If you’re looking for ways to advance your career, you’ll find lots of well-informed people telling you to change, grow, and learn new things. That isn’t bad advice. It’s been argued that the job skills you need, the types of people in your network, and even the ways you use social media all have to evolve depending on the stage of your career and the one you’re trying to reach.
But there’s one skill that remains pretty constant: negotiation. From the very first job offer you’re made until the last one you accept before retiring, much of your career hinges on how well you can bargain with employers. But a lot depends, too, on what you’re bargaining for. And that may need to change over time. Here’s how.
“Always ask for more money, at every level, in every job,” career coach Karen James Chopra urges, “more gently or more aggressively, depending–but you should always push to get more on the table.” Because it “sets the baseline,” though Chopra says that it’s especially important in your early years.
This is something that’s drilled into new grads from the start, which may help explain why we tend to stay so laser-focused on negotiating compensation throughout our careers. But according to Chopra, there are other things worth paying attention to–and they’re things you can get even at entry level.
Many newcomers to the job market are glad just to have a decent gig, even if duties include a lot of grunt work. But you may have more flexibility here than you think, says Chopra. “Instead of taking the job and hoping it gives you the experiences you want, be proactive about the things you’re hoping to get.” Even entry- and associate-level job descriptions aren’t set in stone.
Before accepting an offer, Chopra suggests asking the hiring manager if there’s any possibility of you taking on responsibilities that may not have been advertised. Usually you’ll find that there is.
Around mid-career, you may have more leverage as a result of your experience. But you may also have a different personal life than you did in your 20s, and work-life issues might matter more, especially if you’ve got a family.
So negotiating a flexible schedule may rise to the top of your list. More experienced professionals often “don’t need to be in a specific place at a specific time to do what they’re being assigned,” Chopra adds. More and more employers understand that these days. While most in the U.S. remain dismally behind the rest of the developed world on leave policies, Chopra points out that those can be negotiated, too.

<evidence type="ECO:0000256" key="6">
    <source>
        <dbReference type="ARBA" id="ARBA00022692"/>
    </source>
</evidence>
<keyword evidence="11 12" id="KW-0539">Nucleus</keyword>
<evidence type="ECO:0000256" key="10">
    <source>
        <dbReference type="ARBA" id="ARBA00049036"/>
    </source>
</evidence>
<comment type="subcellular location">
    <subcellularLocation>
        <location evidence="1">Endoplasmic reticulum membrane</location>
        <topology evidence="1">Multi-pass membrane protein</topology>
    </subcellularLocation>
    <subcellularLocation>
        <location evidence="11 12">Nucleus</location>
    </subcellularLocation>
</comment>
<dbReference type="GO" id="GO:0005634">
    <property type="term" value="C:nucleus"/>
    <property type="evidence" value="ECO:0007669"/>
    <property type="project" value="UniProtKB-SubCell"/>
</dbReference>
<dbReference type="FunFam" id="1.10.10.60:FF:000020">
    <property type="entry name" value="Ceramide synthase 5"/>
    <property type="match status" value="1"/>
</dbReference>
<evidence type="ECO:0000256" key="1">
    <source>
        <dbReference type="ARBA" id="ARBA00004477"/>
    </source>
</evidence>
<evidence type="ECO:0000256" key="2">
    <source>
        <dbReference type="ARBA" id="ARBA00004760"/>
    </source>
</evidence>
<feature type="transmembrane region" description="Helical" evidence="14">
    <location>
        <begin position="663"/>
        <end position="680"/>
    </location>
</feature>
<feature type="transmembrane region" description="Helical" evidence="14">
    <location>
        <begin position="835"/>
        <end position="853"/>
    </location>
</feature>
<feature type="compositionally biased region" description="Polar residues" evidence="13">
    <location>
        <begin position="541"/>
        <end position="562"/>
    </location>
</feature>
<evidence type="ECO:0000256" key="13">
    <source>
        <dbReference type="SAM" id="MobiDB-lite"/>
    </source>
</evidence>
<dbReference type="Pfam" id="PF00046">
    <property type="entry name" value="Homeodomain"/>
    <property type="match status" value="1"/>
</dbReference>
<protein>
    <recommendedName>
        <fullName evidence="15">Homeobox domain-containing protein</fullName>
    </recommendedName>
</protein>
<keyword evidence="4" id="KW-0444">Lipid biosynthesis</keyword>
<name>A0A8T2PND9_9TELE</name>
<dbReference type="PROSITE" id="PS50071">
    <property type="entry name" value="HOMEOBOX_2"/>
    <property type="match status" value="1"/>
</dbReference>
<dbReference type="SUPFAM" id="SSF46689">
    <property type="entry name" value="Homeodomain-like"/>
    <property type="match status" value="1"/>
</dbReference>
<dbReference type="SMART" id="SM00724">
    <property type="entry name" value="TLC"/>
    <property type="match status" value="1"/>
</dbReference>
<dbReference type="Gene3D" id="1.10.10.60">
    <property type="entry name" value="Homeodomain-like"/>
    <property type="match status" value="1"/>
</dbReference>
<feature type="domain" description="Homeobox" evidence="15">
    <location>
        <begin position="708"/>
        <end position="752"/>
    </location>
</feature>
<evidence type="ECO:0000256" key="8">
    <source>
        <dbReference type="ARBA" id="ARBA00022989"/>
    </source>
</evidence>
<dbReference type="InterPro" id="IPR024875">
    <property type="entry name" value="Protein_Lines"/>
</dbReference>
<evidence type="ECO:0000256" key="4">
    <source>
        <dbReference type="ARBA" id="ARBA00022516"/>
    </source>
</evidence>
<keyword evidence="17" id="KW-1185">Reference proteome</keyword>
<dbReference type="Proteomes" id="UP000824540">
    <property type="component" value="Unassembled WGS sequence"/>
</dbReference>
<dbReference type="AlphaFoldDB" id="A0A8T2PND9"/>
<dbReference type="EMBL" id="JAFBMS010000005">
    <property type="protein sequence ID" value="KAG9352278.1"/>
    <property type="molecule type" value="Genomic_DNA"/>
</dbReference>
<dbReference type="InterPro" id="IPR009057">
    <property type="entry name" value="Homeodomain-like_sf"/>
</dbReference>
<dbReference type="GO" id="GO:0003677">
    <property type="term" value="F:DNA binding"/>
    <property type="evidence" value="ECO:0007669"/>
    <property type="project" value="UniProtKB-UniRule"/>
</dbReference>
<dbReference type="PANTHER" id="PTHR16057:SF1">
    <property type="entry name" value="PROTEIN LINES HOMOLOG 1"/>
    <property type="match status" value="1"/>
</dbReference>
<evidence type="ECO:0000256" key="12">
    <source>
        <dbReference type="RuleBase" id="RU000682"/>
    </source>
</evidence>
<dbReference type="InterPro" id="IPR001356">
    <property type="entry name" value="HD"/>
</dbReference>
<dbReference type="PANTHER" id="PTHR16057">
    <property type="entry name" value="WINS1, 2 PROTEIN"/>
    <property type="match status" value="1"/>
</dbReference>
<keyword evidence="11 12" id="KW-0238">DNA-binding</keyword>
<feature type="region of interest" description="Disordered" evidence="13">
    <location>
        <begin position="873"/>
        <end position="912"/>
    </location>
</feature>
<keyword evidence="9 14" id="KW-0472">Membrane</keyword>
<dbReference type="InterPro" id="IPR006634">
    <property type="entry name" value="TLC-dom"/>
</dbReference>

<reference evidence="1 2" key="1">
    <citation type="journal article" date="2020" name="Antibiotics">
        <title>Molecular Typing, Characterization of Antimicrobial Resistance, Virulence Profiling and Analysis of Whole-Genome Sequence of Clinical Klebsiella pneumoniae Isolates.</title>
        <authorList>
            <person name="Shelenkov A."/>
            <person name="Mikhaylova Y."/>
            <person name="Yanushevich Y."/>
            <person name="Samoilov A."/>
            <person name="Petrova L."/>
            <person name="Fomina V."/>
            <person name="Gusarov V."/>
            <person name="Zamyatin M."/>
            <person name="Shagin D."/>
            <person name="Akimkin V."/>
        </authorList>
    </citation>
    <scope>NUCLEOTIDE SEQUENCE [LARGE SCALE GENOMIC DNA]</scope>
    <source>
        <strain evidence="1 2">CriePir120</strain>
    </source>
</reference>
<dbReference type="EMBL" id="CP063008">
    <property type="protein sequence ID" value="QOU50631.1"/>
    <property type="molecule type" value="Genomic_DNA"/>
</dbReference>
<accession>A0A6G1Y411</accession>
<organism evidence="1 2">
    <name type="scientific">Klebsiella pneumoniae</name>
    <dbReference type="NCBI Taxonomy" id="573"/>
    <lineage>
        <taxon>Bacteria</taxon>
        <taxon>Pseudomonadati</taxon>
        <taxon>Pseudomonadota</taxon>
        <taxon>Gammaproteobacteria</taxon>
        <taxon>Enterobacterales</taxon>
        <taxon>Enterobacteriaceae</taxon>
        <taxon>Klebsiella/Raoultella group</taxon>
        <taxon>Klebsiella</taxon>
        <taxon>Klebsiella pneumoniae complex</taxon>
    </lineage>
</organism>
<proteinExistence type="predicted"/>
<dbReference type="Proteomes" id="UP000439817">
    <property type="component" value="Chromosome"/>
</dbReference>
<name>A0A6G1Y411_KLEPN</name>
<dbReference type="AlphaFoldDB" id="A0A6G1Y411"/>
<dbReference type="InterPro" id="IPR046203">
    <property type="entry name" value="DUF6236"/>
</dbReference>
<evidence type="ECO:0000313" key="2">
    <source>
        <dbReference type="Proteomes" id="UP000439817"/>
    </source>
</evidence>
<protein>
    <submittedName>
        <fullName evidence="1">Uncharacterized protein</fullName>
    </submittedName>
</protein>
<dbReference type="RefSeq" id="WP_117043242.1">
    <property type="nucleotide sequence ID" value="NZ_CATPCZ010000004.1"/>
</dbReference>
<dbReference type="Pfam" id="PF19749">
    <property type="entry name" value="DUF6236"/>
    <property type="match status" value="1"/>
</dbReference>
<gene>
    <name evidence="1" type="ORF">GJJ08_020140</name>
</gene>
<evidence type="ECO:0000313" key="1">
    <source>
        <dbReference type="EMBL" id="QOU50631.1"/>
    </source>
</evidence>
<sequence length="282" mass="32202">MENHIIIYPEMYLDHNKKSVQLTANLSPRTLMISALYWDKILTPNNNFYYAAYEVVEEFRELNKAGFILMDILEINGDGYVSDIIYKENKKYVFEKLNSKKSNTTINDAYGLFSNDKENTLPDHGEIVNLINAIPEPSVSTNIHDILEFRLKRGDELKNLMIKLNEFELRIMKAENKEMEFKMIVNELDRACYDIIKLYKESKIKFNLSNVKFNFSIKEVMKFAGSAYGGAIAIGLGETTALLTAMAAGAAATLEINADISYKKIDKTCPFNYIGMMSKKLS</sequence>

Many people, she says, don’t realize they can actually negotiate more than what’s outlined in their offer letters. “They build up leave at one job and go to the next job and lose it,” she says. “You can negotiate to hang onto whatever leave you’ve accumulated at your last job or negotiate to get more.” Despite less-than-generous policies, says Chopra, “companies actually have a lot of flexibility to match past leave.”
You’d probably think pretty hard before accepting a pay cut, wouldn’t you? The same goes for your paid time off: “Do not go backwards on that if you can at all help it,” she suggests.
For higher-level positions, you should focus on negotiating things that will impact your authority and influence. As Chopra explains, “Board exposure and board involvement becomes an important credential for senior-level positions.” You can negotiate to make sure your role is included on the senior leadership team, even if it wasn’t originally conceived that way.
“If you have staff working with you,” Chopra adds, “negotiate for full authority to hire and fire. Because you’re responsible for this unit, you should be able to build this team. Believe it or not, a lot of organizations don’t like giving people that.” But it can be decisive for how effectively you can manage your direct reports and deliver the results you were hired to deliver.
Finally, while Chopra says negotiating your title is important at every level, they can be more decisive for senior positions. Make sure it reflects the job you want, she suggests, not just the job that was advertised. “They’re a way to book money for later,” Chopra adds. “Headhunters at that level start looking for titles you’ve held.”
Still, there are some constants when it comes to negotiating. For instance, it’s a myth, says Chopra, that you’ll eventually “get so good at negotiating that it doesn’t bother you.” In her experience, that’s true for only a small handful. So the bad news is that you can probably expect negotiations to make you feel at least a little anxious your entire career.
“Our task then,” Chopra says, “is to negotiate while feeling anxious.” And the good news is that you can become a more skilled negotiator even if it always makes you uncomfortable. The basic approach, she says, likewise stays the same for your entire career: “You know what you’re looking for; you frame that in a collaborative way; you have an appropriate fallback, so you always get something; and then–and this is the hardest part of any negotiation–you actually ask.”
“That’s something my twentysomething clients and my senior-executive clients all struggle with,” says Chopra. It helps to know what you want–and that might change over time–but only if you ask for it.